Risk metrics revisited as gold and the stock market start moving together...
YOU PROBABLY don't need me to tell you that it's pretty risky out there, says Brad Zigler at Hard Assets Investor.
The market, I mean. Which market, you may ask? Increasingly, it doesn't matter.
The zag of the gold market has come to look very much like the stock market's zig. Over the past month, the correlation between the S&P 500 and gold has shot up 60 percentage points. The fact that the coefficient is now at 38% should tell you that it's gone from a risk-neutralizing negative value to a tag-along positive.
The turnaround, too, followed a near-vertical trajectory. Not that this hasn't happened before. Over the past two years, the correlation coefficient has dropped with equal velocity, but not risen.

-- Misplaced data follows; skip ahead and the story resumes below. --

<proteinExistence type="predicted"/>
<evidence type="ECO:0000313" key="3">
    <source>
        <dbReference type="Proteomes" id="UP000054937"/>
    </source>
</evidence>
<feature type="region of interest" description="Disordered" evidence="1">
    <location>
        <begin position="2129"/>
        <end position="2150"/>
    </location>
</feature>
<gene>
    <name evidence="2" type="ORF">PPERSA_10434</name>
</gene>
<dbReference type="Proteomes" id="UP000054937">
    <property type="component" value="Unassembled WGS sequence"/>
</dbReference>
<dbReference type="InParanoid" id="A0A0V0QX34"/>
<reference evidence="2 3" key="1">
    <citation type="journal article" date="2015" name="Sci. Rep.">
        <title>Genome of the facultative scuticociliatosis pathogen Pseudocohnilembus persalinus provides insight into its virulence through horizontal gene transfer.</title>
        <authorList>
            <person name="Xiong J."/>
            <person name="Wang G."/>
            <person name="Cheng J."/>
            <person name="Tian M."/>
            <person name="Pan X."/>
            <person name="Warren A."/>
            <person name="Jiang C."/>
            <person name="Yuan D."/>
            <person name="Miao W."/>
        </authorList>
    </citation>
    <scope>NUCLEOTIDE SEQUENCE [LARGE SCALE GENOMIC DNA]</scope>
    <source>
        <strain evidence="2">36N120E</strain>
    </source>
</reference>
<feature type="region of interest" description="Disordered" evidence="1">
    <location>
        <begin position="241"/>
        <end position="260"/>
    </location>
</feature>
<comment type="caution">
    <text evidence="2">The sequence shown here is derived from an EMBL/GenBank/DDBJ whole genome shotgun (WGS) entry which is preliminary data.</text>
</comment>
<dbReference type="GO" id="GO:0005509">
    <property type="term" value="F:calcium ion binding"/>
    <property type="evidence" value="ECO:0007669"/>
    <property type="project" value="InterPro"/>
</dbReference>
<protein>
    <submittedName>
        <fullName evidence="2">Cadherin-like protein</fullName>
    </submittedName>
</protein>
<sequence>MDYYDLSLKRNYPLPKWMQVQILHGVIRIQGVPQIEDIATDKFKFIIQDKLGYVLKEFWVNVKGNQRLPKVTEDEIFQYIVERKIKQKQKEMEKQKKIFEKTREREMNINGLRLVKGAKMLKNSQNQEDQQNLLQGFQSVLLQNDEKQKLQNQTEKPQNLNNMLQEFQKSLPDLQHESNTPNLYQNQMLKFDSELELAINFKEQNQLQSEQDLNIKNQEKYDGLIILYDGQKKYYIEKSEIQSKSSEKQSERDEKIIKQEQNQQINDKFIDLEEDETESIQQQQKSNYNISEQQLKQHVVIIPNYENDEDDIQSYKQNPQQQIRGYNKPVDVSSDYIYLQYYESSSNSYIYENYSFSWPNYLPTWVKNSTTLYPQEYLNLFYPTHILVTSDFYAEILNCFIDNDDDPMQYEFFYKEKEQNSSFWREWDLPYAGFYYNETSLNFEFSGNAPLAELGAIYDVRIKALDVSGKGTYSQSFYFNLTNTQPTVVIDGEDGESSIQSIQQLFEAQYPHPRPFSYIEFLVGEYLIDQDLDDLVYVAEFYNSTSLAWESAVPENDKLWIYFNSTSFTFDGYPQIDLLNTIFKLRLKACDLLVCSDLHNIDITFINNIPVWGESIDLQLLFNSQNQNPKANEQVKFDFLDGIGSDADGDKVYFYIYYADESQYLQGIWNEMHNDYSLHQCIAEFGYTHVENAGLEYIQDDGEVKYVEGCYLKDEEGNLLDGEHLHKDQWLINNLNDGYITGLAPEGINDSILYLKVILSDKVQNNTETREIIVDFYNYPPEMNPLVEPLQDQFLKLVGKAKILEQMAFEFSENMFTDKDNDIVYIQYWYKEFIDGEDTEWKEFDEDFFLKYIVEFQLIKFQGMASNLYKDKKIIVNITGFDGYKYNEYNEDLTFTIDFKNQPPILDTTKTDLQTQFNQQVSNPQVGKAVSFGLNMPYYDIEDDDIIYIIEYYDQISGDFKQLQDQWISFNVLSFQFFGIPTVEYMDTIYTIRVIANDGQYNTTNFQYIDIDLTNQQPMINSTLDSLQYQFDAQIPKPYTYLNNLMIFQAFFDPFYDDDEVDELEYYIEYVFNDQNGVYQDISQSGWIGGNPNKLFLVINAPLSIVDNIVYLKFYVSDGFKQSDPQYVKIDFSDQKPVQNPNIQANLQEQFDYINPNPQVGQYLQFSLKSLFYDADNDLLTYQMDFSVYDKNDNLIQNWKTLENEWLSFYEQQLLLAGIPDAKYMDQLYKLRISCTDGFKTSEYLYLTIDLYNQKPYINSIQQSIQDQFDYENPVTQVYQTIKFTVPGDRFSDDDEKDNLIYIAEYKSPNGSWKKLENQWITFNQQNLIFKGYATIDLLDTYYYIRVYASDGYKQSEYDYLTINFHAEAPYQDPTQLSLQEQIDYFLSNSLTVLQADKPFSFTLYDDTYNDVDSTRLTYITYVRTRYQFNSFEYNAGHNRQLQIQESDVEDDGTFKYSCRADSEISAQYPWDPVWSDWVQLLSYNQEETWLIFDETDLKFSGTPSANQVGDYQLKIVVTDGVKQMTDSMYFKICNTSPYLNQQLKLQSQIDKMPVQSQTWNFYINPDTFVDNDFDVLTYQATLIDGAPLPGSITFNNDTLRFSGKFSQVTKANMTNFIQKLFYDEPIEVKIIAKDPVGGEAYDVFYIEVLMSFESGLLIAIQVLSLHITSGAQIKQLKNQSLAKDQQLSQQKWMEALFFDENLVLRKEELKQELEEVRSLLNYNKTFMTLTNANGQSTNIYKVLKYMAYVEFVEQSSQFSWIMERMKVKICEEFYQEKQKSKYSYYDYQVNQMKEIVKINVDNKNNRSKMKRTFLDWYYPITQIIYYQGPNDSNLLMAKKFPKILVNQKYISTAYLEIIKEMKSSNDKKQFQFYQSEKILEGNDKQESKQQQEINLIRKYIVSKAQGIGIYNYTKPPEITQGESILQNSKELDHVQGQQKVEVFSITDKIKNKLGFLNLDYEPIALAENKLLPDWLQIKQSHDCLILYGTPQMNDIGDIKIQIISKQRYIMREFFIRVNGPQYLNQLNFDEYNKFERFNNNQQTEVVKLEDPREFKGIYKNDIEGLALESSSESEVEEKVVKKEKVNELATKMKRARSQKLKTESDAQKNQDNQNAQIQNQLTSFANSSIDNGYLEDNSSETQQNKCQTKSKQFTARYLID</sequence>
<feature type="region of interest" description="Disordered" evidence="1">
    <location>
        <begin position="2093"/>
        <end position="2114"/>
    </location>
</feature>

Gold Bullion and the broad US stock market have been tight traveling buddies before. In fact, earlier this year, the correlation lingered at the 80% level for two weeks.
There ought to be more than just academic interest in the heightening of the correlation coefficient. From a portfolio standpoint, it lessens gold's utility; in other words, the metal's hedge value diminishes. A persistently positive correlation makes gold less attractive to institutional money managers and hedge funds.
There's yet another worrisome risk metric. The rising cost of gold puts. Complacency about gold's unbridled price rise has been replaced by caution as traders seek insurance from bullion's downside volatility.
Pretty scary developments, and just in time for Hallowe'en. We'll see if this means more treats or tricks in store for gold traders.
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